Back pain afflicts almost everyone in West Virginia from time to time, but the Social Security Administration sets the bar high when making determinations about disability benefits for back pain. Benefits examiners want to see objective medical tests that document debilitating conditions. A person's ambulatory ability will factor in as well.
Disability could arise when a person cannot maintain a reasonable pace while walking around for periods of time necessary for daily activities. People who need walkers or crutches or who cannot navigate uneven surfaces might meet the criteria for disability.
People diagnosed with conditions like spinal stenosis, degenerative disc disease, ruptured discs, osteoarthritis or vertebral fractures might qualify for benefits. An award of benefits will depend upon meeting impairment criteria. For example, evidence of compromised nerve roots that impede spinal motion and produce pain will be necessary. For lower back pain, people will need to experience pain when raising their legs from a supine position. In cases of lumbar spinal stenosis, compression of the spinal canal needs to inflict pain in the feet, leg, and buttocks. Numbness or weakness in legs would also represent important symptoms.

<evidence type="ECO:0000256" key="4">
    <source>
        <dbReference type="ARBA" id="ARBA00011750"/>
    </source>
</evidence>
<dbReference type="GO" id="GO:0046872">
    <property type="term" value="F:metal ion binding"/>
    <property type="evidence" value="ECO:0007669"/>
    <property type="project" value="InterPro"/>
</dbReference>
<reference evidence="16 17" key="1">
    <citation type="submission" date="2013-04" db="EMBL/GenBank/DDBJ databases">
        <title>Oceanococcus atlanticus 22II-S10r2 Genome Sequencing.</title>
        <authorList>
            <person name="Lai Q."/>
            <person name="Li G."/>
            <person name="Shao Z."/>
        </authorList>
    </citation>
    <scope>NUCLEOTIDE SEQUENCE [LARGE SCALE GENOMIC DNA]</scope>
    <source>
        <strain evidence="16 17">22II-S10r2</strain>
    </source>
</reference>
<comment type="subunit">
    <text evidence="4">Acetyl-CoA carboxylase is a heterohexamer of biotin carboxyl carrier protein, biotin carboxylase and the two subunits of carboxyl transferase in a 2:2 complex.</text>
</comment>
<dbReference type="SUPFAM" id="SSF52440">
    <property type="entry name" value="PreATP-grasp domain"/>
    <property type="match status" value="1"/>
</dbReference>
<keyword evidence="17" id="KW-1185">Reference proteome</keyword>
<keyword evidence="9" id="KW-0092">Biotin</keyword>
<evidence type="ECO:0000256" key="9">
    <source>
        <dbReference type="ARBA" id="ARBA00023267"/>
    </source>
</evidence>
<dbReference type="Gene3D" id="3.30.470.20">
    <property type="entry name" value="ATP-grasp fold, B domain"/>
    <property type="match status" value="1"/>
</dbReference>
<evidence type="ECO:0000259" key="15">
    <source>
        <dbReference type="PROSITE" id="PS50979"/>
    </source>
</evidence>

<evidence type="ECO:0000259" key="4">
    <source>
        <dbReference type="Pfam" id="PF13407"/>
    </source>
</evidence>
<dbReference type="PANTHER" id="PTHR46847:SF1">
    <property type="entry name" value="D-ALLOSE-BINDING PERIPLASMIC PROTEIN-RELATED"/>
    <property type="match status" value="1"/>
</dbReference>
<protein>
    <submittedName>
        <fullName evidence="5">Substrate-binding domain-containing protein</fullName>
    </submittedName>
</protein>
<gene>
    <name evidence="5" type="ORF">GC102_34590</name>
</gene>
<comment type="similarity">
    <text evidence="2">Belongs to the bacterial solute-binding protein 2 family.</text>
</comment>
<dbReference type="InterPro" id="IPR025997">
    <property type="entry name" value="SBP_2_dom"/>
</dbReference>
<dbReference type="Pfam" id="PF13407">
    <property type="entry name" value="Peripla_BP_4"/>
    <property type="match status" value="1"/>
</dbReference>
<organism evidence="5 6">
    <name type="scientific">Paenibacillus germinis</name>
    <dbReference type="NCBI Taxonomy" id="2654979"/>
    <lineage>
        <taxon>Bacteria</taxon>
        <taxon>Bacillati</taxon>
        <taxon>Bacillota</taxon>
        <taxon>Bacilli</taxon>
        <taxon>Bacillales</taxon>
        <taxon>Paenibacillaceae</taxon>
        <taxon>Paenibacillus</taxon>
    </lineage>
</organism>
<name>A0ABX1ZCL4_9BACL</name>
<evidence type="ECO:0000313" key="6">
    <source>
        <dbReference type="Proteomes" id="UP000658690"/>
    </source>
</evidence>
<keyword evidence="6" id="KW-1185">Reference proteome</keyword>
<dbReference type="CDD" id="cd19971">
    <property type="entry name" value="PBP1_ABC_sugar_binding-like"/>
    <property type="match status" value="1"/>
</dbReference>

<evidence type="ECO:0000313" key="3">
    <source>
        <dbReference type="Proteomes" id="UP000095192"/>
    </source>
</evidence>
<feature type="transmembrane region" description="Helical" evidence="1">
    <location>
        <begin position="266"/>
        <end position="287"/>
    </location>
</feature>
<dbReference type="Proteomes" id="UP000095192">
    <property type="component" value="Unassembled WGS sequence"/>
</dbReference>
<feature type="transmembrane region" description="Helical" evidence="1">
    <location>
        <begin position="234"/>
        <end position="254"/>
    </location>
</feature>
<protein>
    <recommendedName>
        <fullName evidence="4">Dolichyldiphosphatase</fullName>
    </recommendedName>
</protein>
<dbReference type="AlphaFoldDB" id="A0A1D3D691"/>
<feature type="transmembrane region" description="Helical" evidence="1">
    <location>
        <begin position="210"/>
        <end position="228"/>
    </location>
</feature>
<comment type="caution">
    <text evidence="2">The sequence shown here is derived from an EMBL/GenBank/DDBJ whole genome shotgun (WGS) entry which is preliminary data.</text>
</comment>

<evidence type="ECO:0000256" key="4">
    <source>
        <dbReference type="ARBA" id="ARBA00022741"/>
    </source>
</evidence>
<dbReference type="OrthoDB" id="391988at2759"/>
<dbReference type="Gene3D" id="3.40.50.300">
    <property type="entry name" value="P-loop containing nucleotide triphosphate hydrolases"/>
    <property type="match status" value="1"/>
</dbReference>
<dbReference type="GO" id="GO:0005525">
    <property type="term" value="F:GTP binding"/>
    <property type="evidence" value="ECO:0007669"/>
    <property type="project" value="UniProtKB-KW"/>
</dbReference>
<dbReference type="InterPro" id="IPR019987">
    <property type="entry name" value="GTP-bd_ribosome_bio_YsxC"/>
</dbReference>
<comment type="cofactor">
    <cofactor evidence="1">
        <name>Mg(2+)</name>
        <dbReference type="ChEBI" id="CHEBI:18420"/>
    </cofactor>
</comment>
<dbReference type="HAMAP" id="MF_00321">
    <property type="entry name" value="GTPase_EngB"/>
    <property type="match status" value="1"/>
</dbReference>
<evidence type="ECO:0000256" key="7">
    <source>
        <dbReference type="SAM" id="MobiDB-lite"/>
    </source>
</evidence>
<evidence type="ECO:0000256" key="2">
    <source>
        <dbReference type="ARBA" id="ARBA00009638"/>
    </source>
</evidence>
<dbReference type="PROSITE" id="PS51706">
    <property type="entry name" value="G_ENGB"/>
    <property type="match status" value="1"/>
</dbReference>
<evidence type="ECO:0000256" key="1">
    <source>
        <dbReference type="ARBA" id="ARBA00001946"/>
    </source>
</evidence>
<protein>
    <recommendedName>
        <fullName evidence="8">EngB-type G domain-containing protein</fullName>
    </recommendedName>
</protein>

When a person applies for Social Security Disability, the agency will look for detailed information regarding the person's physical conditions and mobility. An attorney may assist a person with the preparation of an application. Familiarity with the agency's criteria for impairment may allow an attorney to track down documentation that might satisfy the requirements. In addition to gathering medical records, an attorney might handle communications with the agency if a denial results. An attorney may be able to lodge an appeal and explain at the hearing how the medical problem prevents the person from earning a living.